"The United States," says Bruce Cumings, "is the only great power with long Atlantic and Pacific coasts, making it simultaneously an Atlantic and a Pacific nation." Yet, theorizations of transnational America conventionally focus on one or the other, not both. This seminar explores the challenge of situating America bicoastally as a problem of epistemology that engaging with American literary and philosophical histories can illuminate. We posit alongside Carolyn Porter that what vexes the American subject's ability to position itself in history and geography is an Emersonian literary tradition of ahistorical and reified consciousness.
Organization: American Comparative Literature Association (http://www.acla.org/acla2013/propose-a-paper-or-seminar/); please be sure to mark your submission for this particular seminar: Counterfeit Realities
Location: University of Toronto
Proposal due date: November 15th
Conference date: April 4-7
Seminar Organizers: Wesley Burdine (University of Minnesota), Andrew Marzoni (University of Minnesota)
The 10th Annual Miami University English Graduate Student and Adjunct Association (MEGAA) Symposium
In Conversation with the 2012-13 Altman Program:
The Human and the Non-Human
March 22nd, 2013 -- Oxford, OH
"Beyond the edge of the so-called human, beyond it but by no means on a single opposing side, rather than "The Animal" or "Animal Life" there is already a heterogeneous multiplicity of the living or more precisely...a multiplicity of organizations of relations between living and dead" - Jacques Derrida
What is (dis)reality? In The Metaphysics of Virtual Reality, Michael Heim notes the multiple attempts to define reality in Western history. The effort to delineate reality begins with Plato's notion of ideal forms as the "really real," through Aristotle's emphasis on material substance. Reality in medieval times is mirrored in the shimmer of religious symbols; efforts to catalogue the real mark the Renaissance, and the atomic bomb defines the reality of the Modern era. In contrast, material representations of the "real" are often surreal, intangible, and unregulated in Latin American, Caribbean and African literatures and cultures e.g. the work of Gabriel García Márquez, Ben Okri amongst many others.
Have a great paper on a literary topic that you're dying to share with the SW/TX PCA/ACA, but can't find a home for it in a special literature area? Fret no more, friend scholar, for I give you… the General Literature Area!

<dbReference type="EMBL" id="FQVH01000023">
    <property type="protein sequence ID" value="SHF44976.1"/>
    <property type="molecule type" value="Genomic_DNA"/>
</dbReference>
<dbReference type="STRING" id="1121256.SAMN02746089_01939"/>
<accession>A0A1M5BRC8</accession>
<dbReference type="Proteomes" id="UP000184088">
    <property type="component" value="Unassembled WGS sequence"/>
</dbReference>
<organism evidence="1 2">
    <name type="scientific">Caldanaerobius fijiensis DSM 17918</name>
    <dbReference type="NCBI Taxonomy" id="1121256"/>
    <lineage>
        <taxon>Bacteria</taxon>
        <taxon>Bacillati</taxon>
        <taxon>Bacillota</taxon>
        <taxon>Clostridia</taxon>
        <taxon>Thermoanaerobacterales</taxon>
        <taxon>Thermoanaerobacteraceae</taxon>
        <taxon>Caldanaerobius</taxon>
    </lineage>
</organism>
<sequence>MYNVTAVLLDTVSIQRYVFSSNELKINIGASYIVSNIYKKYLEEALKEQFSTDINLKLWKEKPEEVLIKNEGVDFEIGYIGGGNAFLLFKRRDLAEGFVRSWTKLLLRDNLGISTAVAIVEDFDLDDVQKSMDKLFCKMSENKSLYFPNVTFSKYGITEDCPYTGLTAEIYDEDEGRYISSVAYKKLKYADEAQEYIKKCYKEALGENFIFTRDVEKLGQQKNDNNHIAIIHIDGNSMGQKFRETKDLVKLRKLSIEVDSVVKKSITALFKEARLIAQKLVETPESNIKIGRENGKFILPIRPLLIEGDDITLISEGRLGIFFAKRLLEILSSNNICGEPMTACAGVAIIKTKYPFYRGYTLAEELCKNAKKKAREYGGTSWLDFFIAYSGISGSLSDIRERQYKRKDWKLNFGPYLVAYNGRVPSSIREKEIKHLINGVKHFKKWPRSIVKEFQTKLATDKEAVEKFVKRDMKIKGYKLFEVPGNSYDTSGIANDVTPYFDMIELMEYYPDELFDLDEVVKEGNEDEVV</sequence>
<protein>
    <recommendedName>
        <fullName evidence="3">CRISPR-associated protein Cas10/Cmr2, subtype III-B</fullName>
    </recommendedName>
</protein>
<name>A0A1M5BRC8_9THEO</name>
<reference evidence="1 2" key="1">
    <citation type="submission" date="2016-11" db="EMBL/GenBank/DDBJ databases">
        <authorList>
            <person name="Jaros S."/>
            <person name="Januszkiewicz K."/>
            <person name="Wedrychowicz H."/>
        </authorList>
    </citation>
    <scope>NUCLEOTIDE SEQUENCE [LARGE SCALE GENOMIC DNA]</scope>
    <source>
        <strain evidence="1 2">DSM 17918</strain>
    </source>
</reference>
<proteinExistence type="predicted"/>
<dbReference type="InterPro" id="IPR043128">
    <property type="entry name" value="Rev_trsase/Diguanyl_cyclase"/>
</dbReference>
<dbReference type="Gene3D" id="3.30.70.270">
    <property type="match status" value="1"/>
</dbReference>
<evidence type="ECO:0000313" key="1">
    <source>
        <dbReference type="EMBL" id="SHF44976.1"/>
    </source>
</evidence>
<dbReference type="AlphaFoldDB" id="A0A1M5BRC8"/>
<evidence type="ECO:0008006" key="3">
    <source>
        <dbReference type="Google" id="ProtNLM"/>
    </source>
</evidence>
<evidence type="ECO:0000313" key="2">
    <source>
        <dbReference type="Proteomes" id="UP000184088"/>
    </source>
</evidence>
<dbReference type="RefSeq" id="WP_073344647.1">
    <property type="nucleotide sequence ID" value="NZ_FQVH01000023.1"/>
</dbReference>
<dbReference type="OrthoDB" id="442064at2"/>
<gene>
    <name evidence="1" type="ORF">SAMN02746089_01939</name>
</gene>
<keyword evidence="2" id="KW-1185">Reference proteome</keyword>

Ecocriticism has been a flourishing field of inquiry for the past three decades. However, literary critics have only recently begun to explore literature and the environment from postcolonial perspectives. In an attempt to theorize postcolonial environmental criticism, this panel examines the intersections of postcolonialism and environmentalism in the context of contemporary globalization. With the intensification of globalization in the 1990s, there has been an explosion of local environmental movements in the global south protesting neoliberal agendas, such as development, modernity, and progress, often collaboratively implemented by national governments and international finance.
Do digital platforms change the way we remember? How will the myriad tracks we leave behind online shape the historical practices of the future? When and how do digital technologies in the classroom move from being novel experiments to transparent modes of teaching? How does digitization reshape archives and archival methodologies? How does metadata contribute to forgetting and the shape of memory? How do we define and put into practice the growing field of Digital Humanities?
PLENARY SPEAKERS: Professor Sir David Cannadine, Princeton University;
Professor Johanna Drucker, UCLA;
Dr David Pearson, City of London Corporation;
Professor Nicholas Pickwoad, University of the Arts, London.
CONFIRMED SPEAKERS: Professor David Roberts, Birmingham City University;
Dr Jason Scott-Warren, Cambridge University;
Linda Carreiro, University of Calgary;
Sarah Bodman, University of the West of England
We welcome papers concentrating on 'spaces' that could be considered 'monstrous' or are in some way capable of creating 'monstrosity.' Spaces may be real or imagined, literal or metaphorical, psychological or material. Literal places may include sites of trauma, genocide, or biological experimentation; dystopias; colonized regions; mythical lands; etc. Psychological spaces may include memory, neurosis, philosophy, etc. Monstrosity may be perceived as depravity; social or sexual taboos; hegemonic power in the form of racism, classism, sexism; etc. Papers may challenge, call to light, or reinforce perceptions of monstrosity.
Seeking papers on "topographies" of C19 Theatre Documents: Playscript; playbills; programs; tickets. For panel at the Annual SHARP Conference (Society for the History of Authorship, Reading, & Pubishing), Philadelphia, 18-21 July 2013. Conference theme: Geographies of the Book